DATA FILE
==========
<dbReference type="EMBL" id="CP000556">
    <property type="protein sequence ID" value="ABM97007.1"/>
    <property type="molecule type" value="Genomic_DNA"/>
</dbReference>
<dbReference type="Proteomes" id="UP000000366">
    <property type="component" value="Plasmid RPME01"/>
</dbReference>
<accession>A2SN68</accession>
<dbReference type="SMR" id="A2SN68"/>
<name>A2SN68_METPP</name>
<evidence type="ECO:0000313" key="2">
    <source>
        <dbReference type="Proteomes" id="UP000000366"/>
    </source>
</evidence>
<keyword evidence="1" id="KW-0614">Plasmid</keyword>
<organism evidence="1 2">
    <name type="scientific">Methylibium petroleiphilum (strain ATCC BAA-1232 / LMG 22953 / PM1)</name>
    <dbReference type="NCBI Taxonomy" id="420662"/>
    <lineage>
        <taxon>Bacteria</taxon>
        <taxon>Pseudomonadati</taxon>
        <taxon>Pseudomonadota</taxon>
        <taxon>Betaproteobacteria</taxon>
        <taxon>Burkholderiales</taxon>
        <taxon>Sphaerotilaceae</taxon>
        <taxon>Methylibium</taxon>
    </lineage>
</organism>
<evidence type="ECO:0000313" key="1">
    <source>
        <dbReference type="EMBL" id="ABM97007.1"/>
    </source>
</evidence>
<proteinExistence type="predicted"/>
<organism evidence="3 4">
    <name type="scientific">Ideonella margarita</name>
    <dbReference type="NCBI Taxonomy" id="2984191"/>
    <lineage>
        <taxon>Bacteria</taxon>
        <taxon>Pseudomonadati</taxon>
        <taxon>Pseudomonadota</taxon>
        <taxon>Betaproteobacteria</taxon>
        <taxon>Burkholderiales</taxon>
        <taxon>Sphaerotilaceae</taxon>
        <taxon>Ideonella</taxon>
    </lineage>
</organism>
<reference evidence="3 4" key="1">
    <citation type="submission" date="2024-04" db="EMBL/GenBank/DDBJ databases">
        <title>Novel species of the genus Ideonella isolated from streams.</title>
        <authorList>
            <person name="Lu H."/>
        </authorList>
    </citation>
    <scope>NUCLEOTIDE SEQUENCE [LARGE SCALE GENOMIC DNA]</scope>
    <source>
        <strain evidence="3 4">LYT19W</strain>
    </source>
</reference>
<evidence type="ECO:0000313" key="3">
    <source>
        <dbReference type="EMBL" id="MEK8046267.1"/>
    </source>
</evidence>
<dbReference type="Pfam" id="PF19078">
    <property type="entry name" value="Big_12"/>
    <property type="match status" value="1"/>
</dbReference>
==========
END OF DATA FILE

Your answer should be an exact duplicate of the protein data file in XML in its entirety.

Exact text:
<dbReference type="EMBL" id="CP000556">
    <property type="protein sequence ID" value="ABM97007.1"/>
    <property type="molecule type" value="Genomic_DNA"/>
</dbReference>
<dbReference type="Proteomes" id="UP000000366">
    <property type="component" value="Plasmid RPME01"/>
</dbReference>
<accession>A2SN68</accession>
<dbReference type="SMR" id="A2SN68"/>
<name>A2SN68_METPP</name>
<evidence type="ECO:0000313" key="2">
    <source>
        <dbReference type="Proteomes" id="UP000000366"/>
    </source>
</evidence>
<keyword evidence="1" id="KW-0614">Plasmid</keyword>
<organism evidence="1 2">
    <name type="scientific">Methylibium petroleiphilum (strain ATCC BAA-1232 / LMG 22953 / PM1)</name>
    <dbReference type="NCBI Taxonomy" id="420662"/>
    <lineage>
        <taxon>Bacteria</taxon>
        <taxon>Pseudomonadati</taxon>
        <taxon>Pseudomonadota</taxon>
        <taxon>Betaproteobacteria</taxon>
        <taxon>Burkholderiales</taxon>
        <taxon>Sphaerotilaceae</taxon>
        <taxon>Methylibium</taxon>
    </lineage>
</organism>
<evidence type="ECO:0000313" key="1">
    <source>
        <dbReference type="EMBL" id="ABM97007.1"/>
    </source>
</evidence>
<proteinExistence type="predicted"/>
<organism evidence="3 4">
    <name type="scientific">Ideonella margarita</name>
    <dbReference type="NCBI Taxonomy" id="2984191"/>
    <lineage>
        <taxon>Bacteria</taxon>
        <taxon>Pseudomonadati</taxon>
        <taxon>Pseudomonadota</taxon>
        <taxon>Betaproteobacteria</taxon>
        <taxon>Burkholderiales</taxon>
        <taxon>Sphaerotilaceae</taxon>
        <taxon>Ideonella</taxon>
    </lineage>
</organism>
<reference evidence="3 4" key="1">
    <citation type="submission" date="2024-04" db="EMBL/GenBank/DDBJ databases">
        <title>Novel species of the genus Ideonella isolated from streams.</title>
        <authorList>
            <person name="Lu H."/>
        </authorList>
    </citation>
    <scope>NUCLEOTIDE SEQUENCE [LARGE SCALE GENOMIC DNA]</scope>
    <source>
        <strain evidence="3 4">LYT19W</strain>
    </source>
</reference>
<evidence type="ECO:0000313" key="3">
    <source>
        <dbReference type="EMBL" id="MEK8046267.1"/>
    </source>
</evidence>
<dbReference type="Pfam" id="PF19078">
    <property type="entry name" value="Big_12"/>
    <property type="match status" value="1"/>
</dbReference>